BICYCLE PLANT UNDER WORKERS' CONTROL:
Since the 10th of July workers at the Bike Systems GmbH factory in have been on strike and occupying the Company's factory in the Thuringian Nordhausen area of Germany. The Company applied for bankruptcy protection on August 10th, a possibly very planned move as the factory was "stripped" of productive assets before the strike actually began. Yes...you can indeed make good money out of being bankrupt, especially if you plan ahead. Production at the plant had actually stopped as of June 30th. Various plotters have been operating to acquire the facility and restart operations under what can only be described as a "weapon of mass destruction of workers' rights" (see http://www.bike-eu.com/news/2484/bikes-systems-possible-re-start-after-insolvency.html ). The workers who have been occupying the plant, however, have their own ideas. They have now decided to resume bike production under a self-managed system. The German anarcho-syndicalist union, the FAU (Freie Arbeiterinnen und Arbeiter Union) has joined them in solidarity and is arranging to build a solidarity marketing campaign for the bikes that will be produced by the new self managed factory. Molly reproduces below an article from the Libcom site that provides a translation from the German. Molly has slightly edited this article for reasons of proper English usage. Molly's comments follow.
"Hamburg/Nordhausen, 19th of September in 2007:
Staff of occupied bicycle factory in the Thuringian Nordhausen take up production in self-management again:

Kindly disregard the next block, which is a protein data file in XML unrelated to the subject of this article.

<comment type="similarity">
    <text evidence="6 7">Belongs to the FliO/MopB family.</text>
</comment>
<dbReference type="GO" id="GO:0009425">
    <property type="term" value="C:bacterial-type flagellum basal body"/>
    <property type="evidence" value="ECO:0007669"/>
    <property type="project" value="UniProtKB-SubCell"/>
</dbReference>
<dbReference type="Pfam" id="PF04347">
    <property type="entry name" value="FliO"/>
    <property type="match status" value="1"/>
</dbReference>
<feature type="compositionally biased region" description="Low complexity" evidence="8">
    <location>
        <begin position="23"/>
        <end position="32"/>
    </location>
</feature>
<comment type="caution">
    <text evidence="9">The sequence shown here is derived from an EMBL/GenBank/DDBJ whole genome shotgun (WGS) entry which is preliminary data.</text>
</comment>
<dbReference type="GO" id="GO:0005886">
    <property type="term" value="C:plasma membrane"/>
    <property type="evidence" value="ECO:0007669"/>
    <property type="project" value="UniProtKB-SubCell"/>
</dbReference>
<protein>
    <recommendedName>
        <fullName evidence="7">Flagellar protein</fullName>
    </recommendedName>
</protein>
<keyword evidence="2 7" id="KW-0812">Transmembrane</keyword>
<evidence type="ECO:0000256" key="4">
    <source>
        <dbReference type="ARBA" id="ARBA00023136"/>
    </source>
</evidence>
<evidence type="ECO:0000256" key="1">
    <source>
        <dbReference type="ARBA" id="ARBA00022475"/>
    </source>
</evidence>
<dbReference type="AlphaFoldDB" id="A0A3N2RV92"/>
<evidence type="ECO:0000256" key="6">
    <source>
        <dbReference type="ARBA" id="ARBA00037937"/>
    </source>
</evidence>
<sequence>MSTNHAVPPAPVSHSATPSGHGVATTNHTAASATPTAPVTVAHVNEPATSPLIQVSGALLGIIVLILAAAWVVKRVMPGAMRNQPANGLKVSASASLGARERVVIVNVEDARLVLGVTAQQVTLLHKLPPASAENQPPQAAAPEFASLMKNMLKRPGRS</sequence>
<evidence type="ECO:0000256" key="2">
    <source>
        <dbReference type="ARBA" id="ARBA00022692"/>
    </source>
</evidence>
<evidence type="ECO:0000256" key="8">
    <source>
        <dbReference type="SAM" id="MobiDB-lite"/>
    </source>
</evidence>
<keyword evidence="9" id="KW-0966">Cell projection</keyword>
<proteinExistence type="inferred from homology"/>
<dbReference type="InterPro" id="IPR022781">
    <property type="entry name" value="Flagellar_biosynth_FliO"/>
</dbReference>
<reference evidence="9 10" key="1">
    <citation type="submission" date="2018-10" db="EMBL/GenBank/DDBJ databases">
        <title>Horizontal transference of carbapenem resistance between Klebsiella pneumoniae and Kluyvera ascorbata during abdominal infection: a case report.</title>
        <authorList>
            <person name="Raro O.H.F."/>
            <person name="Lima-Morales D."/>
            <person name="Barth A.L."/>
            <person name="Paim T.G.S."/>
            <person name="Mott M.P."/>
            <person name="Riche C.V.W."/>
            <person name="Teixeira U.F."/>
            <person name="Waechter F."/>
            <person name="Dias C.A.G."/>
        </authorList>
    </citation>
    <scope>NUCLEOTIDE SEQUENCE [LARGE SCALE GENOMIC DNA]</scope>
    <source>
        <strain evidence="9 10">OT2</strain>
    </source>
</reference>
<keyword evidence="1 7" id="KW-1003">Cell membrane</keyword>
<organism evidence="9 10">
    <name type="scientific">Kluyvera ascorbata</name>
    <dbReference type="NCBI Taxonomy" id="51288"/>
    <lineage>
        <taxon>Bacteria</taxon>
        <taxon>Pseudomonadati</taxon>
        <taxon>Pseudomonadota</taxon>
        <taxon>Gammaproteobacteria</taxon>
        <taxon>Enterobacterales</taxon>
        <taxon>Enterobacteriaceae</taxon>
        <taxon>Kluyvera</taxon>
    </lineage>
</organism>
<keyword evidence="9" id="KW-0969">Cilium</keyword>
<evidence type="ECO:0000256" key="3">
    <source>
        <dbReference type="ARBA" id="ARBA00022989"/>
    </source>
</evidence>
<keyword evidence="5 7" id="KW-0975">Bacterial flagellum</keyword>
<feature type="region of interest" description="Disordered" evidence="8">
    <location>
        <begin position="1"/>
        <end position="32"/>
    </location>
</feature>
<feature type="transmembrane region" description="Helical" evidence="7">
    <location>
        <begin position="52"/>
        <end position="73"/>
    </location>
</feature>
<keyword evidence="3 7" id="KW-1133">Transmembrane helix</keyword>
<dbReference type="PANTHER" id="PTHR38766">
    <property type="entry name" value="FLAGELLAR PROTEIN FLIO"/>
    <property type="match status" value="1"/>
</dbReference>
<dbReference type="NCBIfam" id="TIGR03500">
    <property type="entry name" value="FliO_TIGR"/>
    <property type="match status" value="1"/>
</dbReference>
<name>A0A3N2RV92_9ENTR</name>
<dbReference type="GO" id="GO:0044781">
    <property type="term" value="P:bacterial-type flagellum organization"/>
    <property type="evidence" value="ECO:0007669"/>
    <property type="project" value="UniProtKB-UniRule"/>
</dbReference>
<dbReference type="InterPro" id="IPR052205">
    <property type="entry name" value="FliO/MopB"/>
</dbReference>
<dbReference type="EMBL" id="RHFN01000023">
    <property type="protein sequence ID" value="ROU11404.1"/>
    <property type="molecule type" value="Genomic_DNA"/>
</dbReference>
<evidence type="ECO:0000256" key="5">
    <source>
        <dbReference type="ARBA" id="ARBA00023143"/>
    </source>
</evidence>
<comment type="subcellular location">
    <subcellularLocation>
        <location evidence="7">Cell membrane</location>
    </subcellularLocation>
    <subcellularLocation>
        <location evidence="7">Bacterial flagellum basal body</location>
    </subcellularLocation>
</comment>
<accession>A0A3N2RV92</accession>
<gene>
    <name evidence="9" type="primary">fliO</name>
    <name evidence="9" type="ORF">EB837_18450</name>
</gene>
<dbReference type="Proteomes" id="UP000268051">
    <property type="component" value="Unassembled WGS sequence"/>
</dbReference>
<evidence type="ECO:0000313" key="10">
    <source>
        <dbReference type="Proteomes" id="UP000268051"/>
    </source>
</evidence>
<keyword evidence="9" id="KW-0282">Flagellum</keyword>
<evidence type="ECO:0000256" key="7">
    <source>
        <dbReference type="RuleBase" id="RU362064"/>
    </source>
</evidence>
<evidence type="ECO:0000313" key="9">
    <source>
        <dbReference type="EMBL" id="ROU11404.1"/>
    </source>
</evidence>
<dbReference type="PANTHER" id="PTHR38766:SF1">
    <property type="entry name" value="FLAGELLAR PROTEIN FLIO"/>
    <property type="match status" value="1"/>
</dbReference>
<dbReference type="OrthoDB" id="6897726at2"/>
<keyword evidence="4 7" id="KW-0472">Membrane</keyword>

The 135 colleagues of the bicycle factory Bike Systems GmbH in the Thuringian Nordhausen who have occupied the factory since the 10th of July, 2007 decided to resume the production of bicycles under self-management. To achieve this aim 1,800 binding orders on bicycles must be received before October 2nd. So the colleagues are working together with the anarcho-syndicalist union FAU (Freie Arbeterinnen und Arbeiter Union-Free Workers' Union) which has formed for this campaign the internet page www.strike-bike.de .
For more than two months the staff have kept the factory in the south of the Harz Mountains occupied in a triple shift. They want to prevent the definite dismantling and sale of the factory. The filing for bankruptcy as of August 10th faces long odds: The factory is exploited and run down. The hall was emptied except for the coating line. the staff receives unemployment compensation and hopes for a new concept and a new investor.
THE "STRIKE BIKE- SOLIDARITY BIKES FROM NORDHAUSEN:
During the occupation and in the wake of discussions during the visits of solidarity people the colleagues of the factory developed the idea to initially take up production under self-management for a short time. Because it is not only the point to only prevent the removal of the last machines and to wait for a new investor, the idea of a "Strike-Bike" met with more and more response. Now the opportunity arises to show the ability for the workers to develop their own concepts and to self-manage production and distribution.
If all goes well and 1,800 advance orders are collected for the bicycles produced under self-management, we will spread the idea of solidarity and bolster colleagues in similar situations to not let themselves be restructured to zero. By whomsoever !
The staff receives assistance in solidarity from the member of the anarcho-syndicalist union Freie Arbeiterrinnen und Arbeiter Union (Free Workers' Union) which will become active in the whole of Germany to spread the knowledge of the striking bicycle workers and to support the sale of the 'Strike-Bike'.
For more information go to http://www.strike-bike.de
For background information and the history of the occupation see http://www.labournet.de/branchen/sonstige/fahrzeug/bikesystems.html
To get in contact with the staff and to take orders see:
Bikes in Nordhausen e.V.
c/o Andre Kegel